The Old Dump Flag, 1960
22.2 x 27.3 x 7 cm
Claes Oldenburg and Coosje van Bruggen
VIE-COL-BIO (2186)

“I’m for an art that embroils itself with the everyday crap & still comes out on top.”

—Claes Oldenburg (1)

At the end of the 1950s, after a decade dominated by Abstract Expressionism and its process-oriented, abstract artworks, a group of artists began to rally for a return to real-life imagery. While many of these artists, such as Andy Warhol (1928–1987), were drawn to media and advertising imagery, Oldenburg, a Swedish artist, was fascinated by the objects that surrounded him on the Lower East Side, the neighborhood in New York that he called home.

In 1960, Oldenburg created an environment titled The Street. The Street filled an entire gallery with sculptural objects made of cardboard, wrapping paper, scraps of newspaper and fabric, bottles, and other debris. The objects were covered in expressionistic, painted lines and marks that were reminiscent of graffiti. Some objects were hung from the ceiling. Others were placed underfoot; crumpled paper littered the floor as if it were trash thrown on the street. Visitors to the gallery walked among the objects that depicted the urban life Oldenburg had observed on the Lower East Side: cars, an airplane, passersby, signs, a barking dog, a display window, a shoeshine man, a bicyclist, a man with a walking stick, and a number of figures armed with ray guns (a motif Oldenburg employed throughout his career). Oldenburg’s work addressed themes of the newly rampant post-war capitalism: work, money, the economy, poverty, alcoholism, isolation, and lack of communication. (2)

The envrionment was the setting for a performance called Snapshots from the City (1960), in which Oldenburg dressed in scraps of paper and fabric, affixed to his body like bandages, and crouched on the floor with a liquor bottle in his hand. Patty Muschinski (later Patty Mucha, b. 1935), his wife at the time, dressed as, in Oldenburg’s words, a “street chick”––a character type depicted in the installation itself––and together they performed a ritual dance as the lights flashed on and off. To those present, the performance seemed to capture Oldenburg’s overall description of the installation: “First it is clear to me now that it is a nightmare, my personal nightmare.” (3)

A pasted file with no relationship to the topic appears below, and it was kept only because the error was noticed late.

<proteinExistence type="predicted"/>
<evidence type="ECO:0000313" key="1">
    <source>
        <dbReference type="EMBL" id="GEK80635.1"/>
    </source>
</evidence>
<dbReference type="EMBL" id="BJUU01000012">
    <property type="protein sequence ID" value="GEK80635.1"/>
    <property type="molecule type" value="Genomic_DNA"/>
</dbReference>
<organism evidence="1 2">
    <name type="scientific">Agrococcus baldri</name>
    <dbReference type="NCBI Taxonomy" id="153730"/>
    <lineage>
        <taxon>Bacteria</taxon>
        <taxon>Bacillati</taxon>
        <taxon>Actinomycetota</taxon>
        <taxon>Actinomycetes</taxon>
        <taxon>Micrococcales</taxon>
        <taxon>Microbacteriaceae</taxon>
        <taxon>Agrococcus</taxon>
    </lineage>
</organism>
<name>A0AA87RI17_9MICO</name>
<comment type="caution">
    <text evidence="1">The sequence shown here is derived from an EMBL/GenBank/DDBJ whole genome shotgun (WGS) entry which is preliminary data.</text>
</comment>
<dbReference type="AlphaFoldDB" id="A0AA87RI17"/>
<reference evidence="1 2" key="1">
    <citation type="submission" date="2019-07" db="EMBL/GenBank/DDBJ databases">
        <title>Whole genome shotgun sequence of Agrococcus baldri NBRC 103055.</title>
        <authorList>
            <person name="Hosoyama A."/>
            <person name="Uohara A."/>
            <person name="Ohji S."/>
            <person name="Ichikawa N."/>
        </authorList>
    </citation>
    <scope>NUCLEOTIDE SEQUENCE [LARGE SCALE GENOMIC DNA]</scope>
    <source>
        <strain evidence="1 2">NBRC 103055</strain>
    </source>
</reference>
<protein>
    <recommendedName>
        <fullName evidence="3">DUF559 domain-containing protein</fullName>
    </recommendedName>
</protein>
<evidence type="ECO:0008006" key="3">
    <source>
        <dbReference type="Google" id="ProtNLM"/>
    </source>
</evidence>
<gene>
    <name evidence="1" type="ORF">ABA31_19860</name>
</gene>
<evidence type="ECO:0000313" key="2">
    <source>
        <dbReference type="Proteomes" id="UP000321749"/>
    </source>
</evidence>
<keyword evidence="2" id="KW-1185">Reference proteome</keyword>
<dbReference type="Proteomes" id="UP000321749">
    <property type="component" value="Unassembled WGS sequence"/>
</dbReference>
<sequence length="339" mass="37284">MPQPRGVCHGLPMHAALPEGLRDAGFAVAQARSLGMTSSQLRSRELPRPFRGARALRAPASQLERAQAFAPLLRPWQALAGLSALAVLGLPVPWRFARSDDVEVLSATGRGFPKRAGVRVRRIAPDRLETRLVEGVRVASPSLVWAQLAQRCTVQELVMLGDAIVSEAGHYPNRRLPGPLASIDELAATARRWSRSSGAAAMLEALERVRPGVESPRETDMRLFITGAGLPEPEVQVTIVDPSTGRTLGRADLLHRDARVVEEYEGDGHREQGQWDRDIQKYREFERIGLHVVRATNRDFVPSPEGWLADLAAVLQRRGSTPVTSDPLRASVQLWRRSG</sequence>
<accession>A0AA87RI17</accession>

In summer 1960, Oldenburg left behind the commotion of the city for Provincetown, Massachusetts, a beach community of artists and writers. There he produced the series Provincetown Flags (1960), inspired by the symbol of Oldenburg’s adopted nation, the American flag, and made of driftwood. In April 1960, he wrote, “I will present my world view in a series of ‘grand symbols’ first the street, then perhaps the garden, or the beach etc. etc.” (4) The primitive, simple materials he used for this series stand in contrast to the urban detritus of The Street and seem to evoke, instead, an unspoiled, folksy quality.

1. Jörg Wolfert, Claes Oldenburg: The Sixties exhibition brochure, translated by Cynthia Hall (Vienna: Museum Moderner Kunst Stiftung Ludwig Wien, 2012), p. 4.

2. See Hochdörfer, Achim, and Barbara Schröder, eds, Claes Oldenburg: The Sixties (Munich: Delmonico Books, 2012), p. 31.

3. Ibid.

4. Ibid., p. 38


Show students a picture of the American flag and ask them to think about what they associate with the image. Write these associations on the board.

Then, show students Oldenburg’s The Old Dump Flag, 1960 and ask them to divide into groups of two to compare the real American flag with Oldenburg’s version. Ask them to compare the images in terms of proportions, materials, color, movement, shape, and so on. How is the shape of Oldenburg’s flag different from that of the real flag?

Tell students that Oldenburg made many flags in 1960, from materials such as driftwood and cardboard. The Old Dump Flag, is made of wood. How do the materials he used affect students’ associations with the image?

Oldenburg created these flags not long after finishing a project called The Street, in which the artis created sculptures of the sights he took in while living in New York, such as cars, signs, and display windows. He wrote: “I will present my world view in a series of ‘grand symbols’ first the street, then perhaps the garden, or the beach etc. etc.” (1) In what way does The Old Dump Flag, act as a “grand symbol?” What, if anything, do students think this artwork could be symbolic of? Which subjects would students focus on if they were to create “grand symbols” of their own community? Brainstorm a list of possibilities. Then, as a class, discuss which symbols might be most representative of your community, and why.